The word “qualified” gets tossed around a lot when people talk about financing. What exactly does it mean to be qualified in a financial sense? How do lenders make that
The primary calculations that lenders use are Gross Debt Service Ratio (GDS) and Total Debt Service Ratio (TDS).
These are calculations that determine what percentage of your annual income you will be devoting to paying (or “servicing”) your debts. This includes the debt you’re applying for. These are useful and surprisingly simple budgeting tools that you can use for yourself. They will help keep your financial obligations at a reasonable level.
The calculations look like this:
GDSR = Annual mortgage payments + property taxes + heat / gross family income
TDSR = Annual mortgage payments + property taxes + heat + other debt payments /
gross family income
Most lenders will allow these ratios to go up to 39% GDS and 44% TDS. If you have recorded credit trouble on your credit report (for example, if your score is below 680), they may look for lower percentages, ie 5% GDS and 42% TDS.
In order to determine these numbers the lender needs more information. This is where the credit check comes in. The score is only one component. What also matters are the other payments you are obligated to make each month. A person can have income that results in a reasonable GDS. If there is also a line of credit, car loan, and large credit card balance this could push the TDS way out of line.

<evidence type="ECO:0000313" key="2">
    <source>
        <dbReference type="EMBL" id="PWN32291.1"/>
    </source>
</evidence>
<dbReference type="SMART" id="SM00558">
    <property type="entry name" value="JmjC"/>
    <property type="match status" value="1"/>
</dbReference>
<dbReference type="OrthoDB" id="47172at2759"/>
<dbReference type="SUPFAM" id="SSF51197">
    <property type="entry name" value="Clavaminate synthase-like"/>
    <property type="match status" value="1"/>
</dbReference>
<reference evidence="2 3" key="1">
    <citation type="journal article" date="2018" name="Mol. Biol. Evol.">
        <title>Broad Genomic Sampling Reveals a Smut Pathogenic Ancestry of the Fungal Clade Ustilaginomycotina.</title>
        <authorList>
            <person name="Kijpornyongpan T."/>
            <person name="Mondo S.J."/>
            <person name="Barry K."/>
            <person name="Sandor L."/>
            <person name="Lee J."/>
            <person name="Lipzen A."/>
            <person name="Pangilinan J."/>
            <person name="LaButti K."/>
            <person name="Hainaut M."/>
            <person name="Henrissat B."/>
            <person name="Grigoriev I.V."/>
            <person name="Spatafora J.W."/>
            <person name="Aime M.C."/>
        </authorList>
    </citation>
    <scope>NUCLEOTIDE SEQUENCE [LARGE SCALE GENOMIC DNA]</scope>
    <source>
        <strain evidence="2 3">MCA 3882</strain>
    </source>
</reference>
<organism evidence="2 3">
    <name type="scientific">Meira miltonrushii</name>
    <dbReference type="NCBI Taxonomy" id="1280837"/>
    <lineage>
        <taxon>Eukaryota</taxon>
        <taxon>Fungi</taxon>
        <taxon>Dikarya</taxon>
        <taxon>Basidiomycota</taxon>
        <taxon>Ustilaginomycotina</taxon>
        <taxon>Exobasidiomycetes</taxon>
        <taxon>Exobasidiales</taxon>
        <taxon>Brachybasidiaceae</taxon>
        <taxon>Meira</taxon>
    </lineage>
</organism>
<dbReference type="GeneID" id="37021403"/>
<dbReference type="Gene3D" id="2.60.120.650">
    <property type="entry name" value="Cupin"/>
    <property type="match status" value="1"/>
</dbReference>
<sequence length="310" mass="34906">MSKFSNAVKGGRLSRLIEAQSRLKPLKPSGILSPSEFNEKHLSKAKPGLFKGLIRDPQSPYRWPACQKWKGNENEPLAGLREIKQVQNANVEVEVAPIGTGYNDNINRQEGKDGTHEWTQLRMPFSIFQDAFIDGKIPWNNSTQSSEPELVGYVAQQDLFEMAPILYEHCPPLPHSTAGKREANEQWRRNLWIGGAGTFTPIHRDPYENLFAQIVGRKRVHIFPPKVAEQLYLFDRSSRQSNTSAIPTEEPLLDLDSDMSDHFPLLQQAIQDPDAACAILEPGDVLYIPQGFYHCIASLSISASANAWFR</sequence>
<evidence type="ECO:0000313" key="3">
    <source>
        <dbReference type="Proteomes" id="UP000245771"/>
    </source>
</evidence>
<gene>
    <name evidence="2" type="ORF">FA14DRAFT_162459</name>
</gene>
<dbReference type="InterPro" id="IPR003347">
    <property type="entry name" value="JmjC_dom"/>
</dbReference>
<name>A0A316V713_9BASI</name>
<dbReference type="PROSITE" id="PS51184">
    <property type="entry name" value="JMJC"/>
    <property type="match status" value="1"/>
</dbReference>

Another factor that lenders look at on a credit report is your repayment history.
Most credit sources are “revolving,” meaning the balance can increase or decrease with use.
On the credit report these appear with an R next to them and a number from 1-9 indicating the repayment history. 1 is the best rating, while 9 refers to a debt that’s gone to a collection agency.
Unless your account has been sent to collection, things like cell phone or cable bills will not show up on your credit report and so will not be included in the debt servicing calculation.
It is possible to go into a lot more detail about how credit scores are generated and what all the information on the report means. This is not intended to go into more detail. It is to show how important it is for you and your broker to have a look at your credit even at the pre-approval stage. The information is essential to the process of qualifying you for a purchase since it’s used to calculate your debt servicing ratios.
You will find more information about credit scoring on the Government of Canada’s Office of Consumer Affairs website.
Janice can help put you in touch with a reliable, experienced mortgage broker or you can contact your current financial institution or advisor.